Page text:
Rex's Planted Tank Guide

Your Source Of Information For Planted Tank Aquariums, Lighting, CO2 & Fertilizers

How to Build a CO2 Reactor

This is the new and improved 7 piece DIY CO2 reactor. The old reactor has been retired. Make sure to completely read and understand these directions before attempting assembly of a reactor. PVC cement is not forgiving at all.

Rex's D.I.Y Reactor.

These pieces should be pretty easy to find for most people at a decent hardware store.
These pieces should be pretty easy to find for most people at a decent hardware store such as Home Depot or Lowe's.
A – 2” reducing T with 3/4” threaded side port.
B – 2” Coupling slip.
C – 2” Reducer bushing with 3/4” threaded port.
D – 2” Plug.
E - 15” 2” PVC pipe.
A on piece E
Piece A on piece E.
D inserted in piece A
Piece D inserted in piece A.
B on opposite end of piece E
Piece B on opposite end of piece E.
C in piece B
Piece C in piece B.
Picture of finished product
Picture of finished product.
Close-up of the tubing going into the reactor body
Close–up of the tubing going into the reactor body.

Now pay attention. You will need to use a proper cement to assemble this thing. You can use either the separate solvent and cement or one of the one part cements. Make sure that the stuff you use is for PVC use. It's best to assemble the unit from bottom to top.

And now the real test. If you read through these directions you might have noticed that there is no place for the CO2 to be injected. Assemble parts D, A, and E. Measure down 2” from the top of your pipe. Make a mark. Now take an 11/64 inch drill bit and drill a hole through the pipe on that mark. The 11/64 works perfectly with the Clippard tubing I use. If you use another type of tubing your mileage will vary. Now cut the tubing at an angle. Thread this angle through the hole. Take your needle nosed pliers and pull the tubing through the hole. Pull enough tubing through so that when you trim the end it will me in the middle of the pipe. Now finish assembling the reactor.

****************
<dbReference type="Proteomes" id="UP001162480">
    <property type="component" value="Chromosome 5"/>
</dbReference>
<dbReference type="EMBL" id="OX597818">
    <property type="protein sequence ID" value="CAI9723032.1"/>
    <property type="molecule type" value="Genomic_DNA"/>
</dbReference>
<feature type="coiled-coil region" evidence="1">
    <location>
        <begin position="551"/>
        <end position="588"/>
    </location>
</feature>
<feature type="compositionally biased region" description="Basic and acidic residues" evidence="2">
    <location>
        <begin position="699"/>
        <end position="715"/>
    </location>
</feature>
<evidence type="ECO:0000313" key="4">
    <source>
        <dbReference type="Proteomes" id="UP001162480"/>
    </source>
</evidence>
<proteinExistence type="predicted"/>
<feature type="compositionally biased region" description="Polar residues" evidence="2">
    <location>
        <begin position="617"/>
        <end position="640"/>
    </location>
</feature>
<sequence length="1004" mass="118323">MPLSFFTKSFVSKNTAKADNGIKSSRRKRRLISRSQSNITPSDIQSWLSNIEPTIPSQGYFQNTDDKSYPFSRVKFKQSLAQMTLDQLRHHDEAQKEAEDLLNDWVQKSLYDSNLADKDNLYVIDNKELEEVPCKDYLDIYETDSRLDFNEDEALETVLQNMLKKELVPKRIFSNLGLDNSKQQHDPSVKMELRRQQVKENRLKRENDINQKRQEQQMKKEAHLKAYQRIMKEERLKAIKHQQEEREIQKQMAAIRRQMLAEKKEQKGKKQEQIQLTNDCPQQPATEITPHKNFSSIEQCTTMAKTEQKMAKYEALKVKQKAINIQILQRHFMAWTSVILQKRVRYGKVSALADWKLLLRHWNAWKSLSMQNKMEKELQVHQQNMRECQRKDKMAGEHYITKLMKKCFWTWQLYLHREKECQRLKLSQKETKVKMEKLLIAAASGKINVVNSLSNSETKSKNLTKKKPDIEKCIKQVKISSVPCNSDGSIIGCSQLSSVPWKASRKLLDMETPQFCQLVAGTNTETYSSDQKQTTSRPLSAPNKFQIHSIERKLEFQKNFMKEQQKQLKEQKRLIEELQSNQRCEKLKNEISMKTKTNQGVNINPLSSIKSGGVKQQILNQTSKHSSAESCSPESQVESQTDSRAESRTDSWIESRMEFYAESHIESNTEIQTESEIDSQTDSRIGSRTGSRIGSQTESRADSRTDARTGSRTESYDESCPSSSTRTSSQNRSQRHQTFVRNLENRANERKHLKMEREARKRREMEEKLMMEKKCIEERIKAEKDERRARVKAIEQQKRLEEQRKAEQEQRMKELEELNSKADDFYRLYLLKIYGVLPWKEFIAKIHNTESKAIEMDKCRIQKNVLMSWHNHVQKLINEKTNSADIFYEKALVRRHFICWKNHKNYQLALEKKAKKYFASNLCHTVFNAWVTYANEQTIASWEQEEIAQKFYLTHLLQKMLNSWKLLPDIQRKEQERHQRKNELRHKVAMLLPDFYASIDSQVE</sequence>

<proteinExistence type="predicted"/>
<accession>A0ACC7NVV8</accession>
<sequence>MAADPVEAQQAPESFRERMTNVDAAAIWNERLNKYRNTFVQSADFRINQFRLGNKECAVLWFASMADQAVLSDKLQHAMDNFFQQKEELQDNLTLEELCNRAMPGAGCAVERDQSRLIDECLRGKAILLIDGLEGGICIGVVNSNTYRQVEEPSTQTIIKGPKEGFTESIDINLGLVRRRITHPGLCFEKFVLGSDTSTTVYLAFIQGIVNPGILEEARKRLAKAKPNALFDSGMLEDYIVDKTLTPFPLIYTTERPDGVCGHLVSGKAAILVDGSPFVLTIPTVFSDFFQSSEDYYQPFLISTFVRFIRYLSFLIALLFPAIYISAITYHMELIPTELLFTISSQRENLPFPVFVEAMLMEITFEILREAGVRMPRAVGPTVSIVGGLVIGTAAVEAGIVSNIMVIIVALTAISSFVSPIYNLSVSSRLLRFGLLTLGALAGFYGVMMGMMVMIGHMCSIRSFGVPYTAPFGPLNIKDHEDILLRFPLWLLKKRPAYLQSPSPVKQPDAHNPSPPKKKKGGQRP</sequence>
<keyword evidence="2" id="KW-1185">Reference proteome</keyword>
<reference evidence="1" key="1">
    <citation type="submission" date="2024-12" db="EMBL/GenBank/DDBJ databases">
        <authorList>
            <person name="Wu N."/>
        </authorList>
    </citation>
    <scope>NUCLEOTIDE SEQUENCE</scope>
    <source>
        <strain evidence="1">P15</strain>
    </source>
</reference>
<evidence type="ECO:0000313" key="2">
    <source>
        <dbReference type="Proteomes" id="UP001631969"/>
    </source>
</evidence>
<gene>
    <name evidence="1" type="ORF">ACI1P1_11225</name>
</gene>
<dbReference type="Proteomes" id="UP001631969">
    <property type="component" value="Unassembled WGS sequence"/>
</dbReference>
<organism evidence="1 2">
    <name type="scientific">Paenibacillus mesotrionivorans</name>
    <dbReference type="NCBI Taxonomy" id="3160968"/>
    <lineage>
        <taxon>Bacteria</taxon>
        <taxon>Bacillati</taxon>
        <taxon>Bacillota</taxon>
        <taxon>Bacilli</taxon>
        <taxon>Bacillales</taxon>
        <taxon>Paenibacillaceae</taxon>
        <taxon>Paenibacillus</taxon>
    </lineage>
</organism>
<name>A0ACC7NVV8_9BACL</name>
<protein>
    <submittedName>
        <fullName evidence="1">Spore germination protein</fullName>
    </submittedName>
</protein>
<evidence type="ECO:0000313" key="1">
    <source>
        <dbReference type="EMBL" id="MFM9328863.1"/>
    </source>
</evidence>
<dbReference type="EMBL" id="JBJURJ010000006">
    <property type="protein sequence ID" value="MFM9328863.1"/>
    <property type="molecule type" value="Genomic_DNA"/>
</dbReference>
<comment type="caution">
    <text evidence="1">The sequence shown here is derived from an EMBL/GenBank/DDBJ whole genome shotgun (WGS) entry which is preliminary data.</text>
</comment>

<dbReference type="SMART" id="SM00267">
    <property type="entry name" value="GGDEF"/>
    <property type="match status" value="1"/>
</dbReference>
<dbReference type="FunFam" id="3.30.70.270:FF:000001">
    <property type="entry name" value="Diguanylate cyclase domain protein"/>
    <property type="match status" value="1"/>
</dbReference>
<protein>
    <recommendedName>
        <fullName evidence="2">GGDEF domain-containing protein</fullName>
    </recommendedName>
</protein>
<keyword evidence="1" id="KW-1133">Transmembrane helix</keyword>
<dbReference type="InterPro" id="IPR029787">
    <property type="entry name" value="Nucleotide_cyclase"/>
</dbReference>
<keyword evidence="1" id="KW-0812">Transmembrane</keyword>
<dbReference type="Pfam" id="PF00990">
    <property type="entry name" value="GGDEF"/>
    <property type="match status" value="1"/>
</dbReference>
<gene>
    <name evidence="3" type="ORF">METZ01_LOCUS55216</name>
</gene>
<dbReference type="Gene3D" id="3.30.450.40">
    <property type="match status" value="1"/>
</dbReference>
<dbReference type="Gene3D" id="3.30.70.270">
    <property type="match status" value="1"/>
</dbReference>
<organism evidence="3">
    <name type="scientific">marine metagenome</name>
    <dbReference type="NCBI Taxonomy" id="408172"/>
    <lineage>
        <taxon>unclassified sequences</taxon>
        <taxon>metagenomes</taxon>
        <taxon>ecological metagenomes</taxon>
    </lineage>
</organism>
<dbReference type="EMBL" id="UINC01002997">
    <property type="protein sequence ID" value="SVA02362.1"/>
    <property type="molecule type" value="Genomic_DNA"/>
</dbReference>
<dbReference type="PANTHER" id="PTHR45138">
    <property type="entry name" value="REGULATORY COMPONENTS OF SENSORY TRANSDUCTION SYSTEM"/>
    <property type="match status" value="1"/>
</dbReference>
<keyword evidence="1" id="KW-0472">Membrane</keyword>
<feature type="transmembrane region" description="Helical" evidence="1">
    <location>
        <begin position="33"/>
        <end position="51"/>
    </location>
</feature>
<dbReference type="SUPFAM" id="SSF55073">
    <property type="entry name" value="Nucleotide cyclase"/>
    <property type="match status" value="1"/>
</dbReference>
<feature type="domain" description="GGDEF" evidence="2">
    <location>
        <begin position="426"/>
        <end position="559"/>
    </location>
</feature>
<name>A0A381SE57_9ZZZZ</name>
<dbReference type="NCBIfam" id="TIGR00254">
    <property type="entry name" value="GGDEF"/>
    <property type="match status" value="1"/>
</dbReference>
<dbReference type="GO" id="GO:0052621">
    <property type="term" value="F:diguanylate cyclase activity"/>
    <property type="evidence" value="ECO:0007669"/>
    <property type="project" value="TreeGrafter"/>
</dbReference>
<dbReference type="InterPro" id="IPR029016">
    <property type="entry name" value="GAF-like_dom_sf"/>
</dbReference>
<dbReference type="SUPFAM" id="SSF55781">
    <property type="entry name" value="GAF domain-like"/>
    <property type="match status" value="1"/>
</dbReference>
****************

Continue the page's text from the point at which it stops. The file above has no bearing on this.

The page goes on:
I use no media in the reactor. Just plain old physics will dissolve the CO2. With a 15” piece of PVC pipe you can use this reactor on most all canister filters. If you are moving a lot of water you might want to go a bit larger.

Make sure to use either Teflon tape or pipe joint compound (PVC safe) on the threads for the hose barbs. I almost always have these reactors available for those who don't want to mess with building one. I always have 5/8” elbows to fit these. Also 1/2” and 3/4” elbows. The 5/8” are much harder to find than the other two sizes. If you have questions feel free to ask.

How to Build a Regulator

Rex's D.I.Y. Regulator.

New regulator out of the box.
This is the regulator out of the box. We will be removing the large hose barb.
Removed hose barb
Hose barb removed.
Place adapter into the port
The adapter ready to place into the port where the hose barb was. This adapter is a 1/4” to 1/8” adapter. Note the use of pipe dope (the white stuff), I use a non-hardening pipe dope so I can later disassemble the regulator if needed.
Adapter installed.
Adapter installed.
1/8 hex nipple into the adapter
I have just installed a 1/8” hex nipple into the adapter.
Solenoid installed on to the hex nipple
Solenoid installed on to the hex nipple. Again using pipe dope on all connections. Ignore the thumb.
Low Pressure regulator
Clippard Low Pressure regulator installed into solenoid and needle valve installed into LPR.

That's pretty much it. If you are not using a solenoid and/pr a LPR then you just use another pipe nipple and coupling along with a 1/8” to 10-32 adapter to mount the needle valve. I can build a regulator for you if you wish. See the Sale Page. All parts show are also available.

Test Kits

For a planted tank there are a few test kits that you really should have on hand. These are pH, kH, gH, nitrate, and phosphate. Don't waste your money on iron test kits as they are very unreliable and not worth the money. Same goes for potassium test kits. So you might ask how does one know how much potassium to add. See the section on Fertilizers for that answer.

As far as what test kits work best. Well Lamotte are the best, but they run around $70 each. What I use is the Wardley's mid-range pH test kit, the Aquarium Pharmaceuticals gH and kH, and the Red Sea nitrate and phosphate test kits. One of my Bit's Of Wisdom is “Never test your test kit in your tank”. Now I'm going to tell you how to test your Nitrate test kit.

Testing Your Nitrate Test Kit

  • Take 1000ml of water. Dissolve 6.5 grams of KNO3 in it.
  • Take 1 gallon of water. Each ml of the above solution will add 1 ppm of NO3.
  • Add 5 ml, test. Your test kit should show 5 ppm.
  • Add 5 more ml, test. Your test kit should show 10 ppm
  • Repeat through the range of your test kit.